GO SOLAR AND SAVE BIG
By Robert Daunt
Installing photo-voltaic solar panels on or near your home to generate electricity can be a very effective way to reduce long-term energy costs, and can significantly reduce your carbon footprint. When combined with other energy conservation technologies, solar technology can enhance your sense of well-being, knowing that you are saving money and helping to protect the environment.
Before you can make an informed decision about the suitability of a photovoltaic generating system for your home, several basic factors need to be considered. They include: the availability of sunlight, tax credits, connection to the electrical grid, and back-up batteries.
In most regions of the U.S., the amount of available daily sunlight is sufficient to make a photovoltaic system cost-effective. Of course some geographical areas—like the Southwest states—have substantially more raw solar energy available than other locations. And the specific location of a home matters, too. Beyond the amount of sunlight provided by local weather patterns, the ability of a photovoltaic system to generate power is greatly influenced by the orientation of the installed system to the sun, the latitude of the location; and the presence of trees, tall buildings, and other obstructions that can block the light.
The ideal rooftop or ground mounted photovoltaic system would be installed facing true South, and angled to the latitude of the location where it is installed—with no obstructions such as buildings, trees, hills, etc. that block sunlight from hitting the panels during daylight hours. In practice, many less than optimal locations can provide enough power output to justify the cost of adding photovoltaic generation to a home energy system—although the payback period will be longer (see below).
A Federal Tax Credit of 30 % is available to purchasers of residential photovoltaic electric generating systems that are installed and operational before the end of 2016. Some states, localities, and electrical grid systems provide additional incentives for installing photovoltaic systems in homes located within their jurisdictions. The Federal Tax Credit and other incentives— coupled with recent significant reductions in the cost of photovoltaic systems– makes the installation of a solar generating system worth considering as part of any overall home energy management system.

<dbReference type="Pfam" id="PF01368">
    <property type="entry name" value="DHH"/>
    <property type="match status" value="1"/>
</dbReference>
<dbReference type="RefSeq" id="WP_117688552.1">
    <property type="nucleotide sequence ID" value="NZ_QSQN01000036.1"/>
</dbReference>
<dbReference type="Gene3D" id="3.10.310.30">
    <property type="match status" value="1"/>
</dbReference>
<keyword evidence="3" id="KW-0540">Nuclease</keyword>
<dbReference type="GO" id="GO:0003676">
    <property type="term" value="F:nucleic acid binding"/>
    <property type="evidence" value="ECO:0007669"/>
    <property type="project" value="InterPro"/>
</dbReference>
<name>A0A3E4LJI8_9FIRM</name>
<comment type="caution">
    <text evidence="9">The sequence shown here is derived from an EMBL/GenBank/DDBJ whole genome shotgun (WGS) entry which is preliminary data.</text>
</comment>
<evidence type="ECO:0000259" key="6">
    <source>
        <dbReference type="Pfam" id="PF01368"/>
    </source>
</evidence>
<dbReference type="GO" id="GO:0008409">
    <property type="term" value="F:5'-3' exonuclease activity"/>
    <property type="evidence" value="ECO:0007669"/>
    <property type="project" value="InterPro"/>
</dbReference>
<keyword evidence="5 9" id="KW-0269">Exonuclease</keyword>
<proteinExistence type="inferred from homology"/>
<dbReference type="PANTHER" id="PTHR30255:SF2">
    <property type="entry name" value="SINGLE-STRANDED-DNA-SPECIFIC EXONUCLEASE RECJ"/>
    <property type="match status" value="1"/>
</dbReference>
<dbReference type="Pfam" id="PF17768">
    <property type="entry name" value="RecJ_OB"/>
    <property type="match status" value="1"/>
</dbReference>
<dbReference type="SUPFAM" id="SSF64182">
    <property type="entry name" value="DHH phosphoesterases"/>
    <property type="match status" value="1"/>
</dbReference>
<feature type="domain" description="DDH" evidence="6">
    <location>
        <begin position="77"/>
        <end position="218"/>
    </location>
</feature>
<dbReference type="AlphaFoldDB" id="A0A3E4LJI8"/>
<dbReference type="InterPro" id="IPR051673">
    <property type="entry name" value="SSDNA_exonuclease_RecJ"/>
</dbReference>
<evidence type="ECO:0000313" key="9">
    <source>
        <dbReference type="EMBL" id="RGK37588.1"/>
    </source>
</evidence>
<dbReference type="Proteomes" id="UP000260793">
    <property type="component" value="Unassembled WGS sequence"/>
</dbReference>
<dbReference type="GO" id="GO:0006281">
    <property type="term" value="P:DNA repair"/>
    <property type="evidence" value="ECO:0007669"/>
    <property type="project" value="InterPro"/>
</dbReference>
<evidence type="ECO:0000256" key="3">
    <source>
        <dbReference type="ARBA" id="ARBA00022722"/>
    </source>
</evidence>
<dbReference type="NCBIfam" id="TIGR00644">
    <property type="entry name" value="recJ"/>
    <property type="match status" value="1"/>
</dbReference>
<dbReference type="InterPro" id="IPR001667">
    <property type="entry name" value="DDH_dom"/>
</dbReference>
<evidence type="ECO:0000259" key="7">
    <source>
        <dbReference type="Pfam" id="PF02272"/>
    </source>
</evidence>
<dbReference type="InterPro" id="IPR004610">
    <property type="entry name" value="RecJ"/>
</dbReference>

Power Grid Connection
Most homeowners who install photo-voltaic panels opt for a system that cross-connects to their existing electricity supply. These grid-connected systems use this connection to sell any power their system generates which exceed their demand at that moment back to the power company. The grid in turn provides power to the home when it is needed: at night, or at times when their need for electric power exceeds the output of their photovoltaic system.
For some homeowners, a system that is independent of the grid may make sense. Instead of cross-connecting to the electrical utility company, this approach balances the supply and demand for power by using actual batteries or other technology to store excess energy produced by the panels. Of course, a spell of bad weather can deplete the energy reserves stored in the batteries. Battery back-up systems are typically employed when a grid connection is not available (for a remote cabin, for example). But some people prefer to live off the grid as a matter of principal.